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Improving diagnosis of thyroid nodules
05 September 2012
BioMed Central Limited
Thyroid nodules are thought to be present in about half of all people, but very few of these are cancerous. New research published in BioMed Central’s open access journal BMC Cancer presents a set of diagnostic biomarkers which are able to distinguish between malignant and benign thyroid nodules.
Thyroid nodules are first assessed using fine needle aspiration (FNA) cytology. But about a third of results come back as indeterminate and require a diagnostic thyroidectomy. Of these, only about 20% turn out to be malignant. Obviously that 20% require further treatment (usually a full thyroidectomy) but the other 80% have had unnecessary, but currently unavoidable, surgery. If only there was a better way.
Researchers from University of Pisa and Pisa University Hospital, Italy led by Dr. Chiara Mazzanti, have addressed this problem using a Bayesian Artificial Neural Network model to examine gene expression levels from over 90 different FNA. They found eight biomarkers each capable alone, or in combination, to distinguish between malignant and benign samples. In a test group the gene activity set (KIT, CDH1, LSM7, C21orf4, DDI2, TC1, Hs.296031 and BRAF) was able to correctly identify malignant and benign tumours 89% of the time.
Dr Sara Tomei, explained, “Almost half of all the malignant samples (but none of the benign samples) carried the V600E mutation in the gene BRAF. We would recommend that a sample with unclear cytology which contains this mutation be treated as malignant. The gene with the highest predictive power was KIT. KIT activity is turned down in thyroid cancer, so BRAF-normal samples, with low levels of KIT, should also be treated as suspected cancer.”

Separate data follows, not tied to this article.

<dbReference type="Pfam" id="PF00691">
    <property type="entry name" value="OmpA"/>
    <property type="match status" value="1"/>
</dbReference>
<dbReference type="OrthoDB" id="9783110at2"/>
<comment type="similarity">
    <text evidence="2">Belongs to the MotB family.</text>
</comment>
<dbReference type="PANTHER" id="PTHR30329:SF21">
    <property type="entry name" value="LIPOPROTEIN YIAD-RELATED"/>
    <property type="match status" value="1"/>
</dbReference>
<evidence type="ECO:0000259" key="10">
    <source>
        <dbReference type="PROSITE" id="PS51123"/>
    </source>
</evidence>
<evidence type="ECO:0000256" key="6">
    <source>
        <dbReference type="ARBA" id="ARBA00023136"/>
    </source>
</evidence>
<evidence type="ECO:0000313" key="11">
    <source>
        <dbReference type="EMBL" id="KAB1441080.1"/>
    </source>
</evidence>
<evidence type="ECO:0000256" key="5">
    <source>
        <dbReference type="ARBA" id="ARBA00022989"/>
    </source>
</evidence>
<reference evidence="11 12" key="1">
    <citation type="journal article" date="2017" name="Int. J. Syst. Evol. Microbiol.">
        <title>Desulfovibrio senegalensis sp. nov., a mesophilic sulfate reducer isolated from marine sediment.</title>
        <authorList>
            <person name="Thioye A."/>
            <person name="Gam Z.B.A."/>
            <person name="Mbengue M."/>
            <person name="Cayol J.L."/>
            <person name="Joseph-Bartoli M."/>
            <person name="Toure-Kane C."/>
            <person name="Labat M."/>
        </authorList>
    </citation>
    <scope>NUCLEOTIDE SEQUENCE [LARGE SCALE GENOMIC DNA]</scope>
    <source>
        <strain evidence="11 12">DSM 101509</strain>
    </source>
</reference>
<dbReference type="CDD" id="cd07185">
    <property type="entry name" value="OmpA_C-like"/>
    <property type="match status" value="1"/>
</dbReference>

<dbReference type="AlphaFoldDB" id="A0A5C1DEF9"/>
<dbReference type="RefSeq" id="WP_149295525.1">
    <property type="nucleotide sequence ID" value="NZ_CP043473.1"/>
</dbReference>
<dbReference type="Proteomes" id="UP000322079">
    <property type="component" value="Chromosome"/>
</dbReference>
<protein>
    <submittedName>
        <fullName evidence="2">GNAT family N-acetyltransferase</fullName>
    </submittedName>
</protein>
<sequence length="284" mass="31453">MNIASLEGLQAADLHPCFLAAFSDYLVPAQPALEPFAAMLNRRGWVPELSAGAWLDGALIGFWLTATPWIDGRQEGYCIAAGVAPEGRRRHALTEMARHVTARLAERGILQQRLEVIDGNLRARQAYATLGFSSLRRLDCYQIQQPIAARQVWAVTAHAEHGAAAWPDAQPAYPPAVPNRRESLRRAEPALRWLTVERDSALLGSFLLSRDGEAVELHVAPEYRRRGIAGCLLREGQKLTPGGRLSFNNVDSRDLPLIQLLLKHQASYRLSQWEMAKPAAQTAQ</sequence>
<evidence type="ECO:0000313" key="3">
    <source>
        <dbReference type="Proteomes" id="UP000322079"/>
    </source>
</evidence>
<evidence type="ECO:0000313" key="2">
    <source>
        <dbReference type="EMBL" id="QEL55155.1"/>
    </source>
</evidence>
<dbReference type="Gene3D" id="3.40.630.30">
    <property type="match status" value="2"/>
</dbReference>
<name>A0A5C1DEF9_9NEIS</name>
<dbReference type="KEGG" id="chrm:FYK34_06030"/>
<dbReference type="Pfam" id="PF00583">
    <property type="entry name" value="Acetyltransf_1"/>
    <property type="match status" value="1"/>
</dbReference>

Following on from this, the team suggests that patients’ samples with BRAF-normal, but indeterminate KIT activity, be tested against the entire gene activity test. Any remaining ambiguous results can then be tested with the current diagnostic thyroidectomy. Following this stepwise approach, they suggest, could potentially reduce the numbers of people with benign nodules being treated with radical surgery by almost 50%, yet still identify the people who require thyroidectomies to treat their cancer.